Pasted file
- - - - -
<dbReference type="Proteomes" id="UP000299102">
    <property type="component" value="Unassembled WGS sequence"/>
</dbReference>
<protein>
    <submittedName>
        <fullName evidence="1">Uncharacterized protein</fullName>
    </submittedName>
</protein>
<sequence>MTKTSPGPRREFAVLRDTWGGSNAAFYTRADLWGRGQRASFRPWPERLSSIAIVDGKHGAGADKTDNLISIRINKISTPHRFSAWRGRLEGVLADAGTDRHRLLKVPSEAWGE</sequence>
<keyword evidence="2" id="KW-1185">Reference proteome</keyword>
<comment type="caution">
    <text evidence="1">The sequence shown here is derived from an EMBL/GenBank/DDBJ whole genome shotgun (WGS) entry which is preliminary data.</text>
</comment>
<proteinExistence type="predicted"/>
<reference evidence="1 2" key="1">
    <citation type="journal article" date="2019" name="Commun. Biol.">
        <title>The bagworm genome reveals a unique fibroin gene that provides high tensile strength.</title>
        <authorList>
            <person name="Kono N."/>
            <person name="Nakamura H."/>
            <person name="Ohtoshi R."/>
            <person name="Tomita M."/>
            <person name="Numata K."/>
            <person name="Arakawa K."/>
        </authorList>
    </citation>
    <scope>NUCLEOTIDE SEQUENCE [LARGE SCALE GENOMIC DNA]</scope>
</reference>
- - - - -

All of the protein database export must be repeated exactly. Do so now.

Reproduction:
<dbReference type="Proteomes" id="UP000299102">
    <property type="component" value="Unassembled WGS sequence"/>
</dbReference>
<protein>
    <submittedName>
        <fullName evidence="1">Uncharacterized protein</fullName>
    </submittedName>
</protein>
<sequence>MTKTSPGPRREFAVLRDTWGGSNAAFYTRADLWGRGQRASFRPWPERLSSIAIVDGKHGAGADKTDNLISIRINKISTPHRFSAWRGRLEGVLADAGTDRHRLLKVPSEAWGE</sequence>
<keyword evidence="2" id="KW-1185">Reference proteome</keyword>
<comment type="caution">
    <text evidence="1">The sequence shown here is derived from an EMBL/GenBank/DDBJ whole genome shotgun (WGS) entry which is preliminary data.</text>
</comment>
<proteinExistence type="predicted"/>
<reference evidence="1 2" key="1">
    <citation type="journal article" date="2019" name="Commun. Biol.">
        <title>The bagworm genome reveals a unique fibroin gene that provides high tensile strength.</title>
        <authorList>
            <person name="Kono N."/>
            <person name="Nakamura H."/>
            <person name="Ohtoshi R."/>
            <person name="Tomita M."/>
            <person name="Numata K."/>
            <person name="Arakawa K."/>
        </authorList>
    </citation>
    <scope>NUCLEOTIDE SEQUENCE [LARGE SCALE GENOMIC DNA]</scope>
</reference>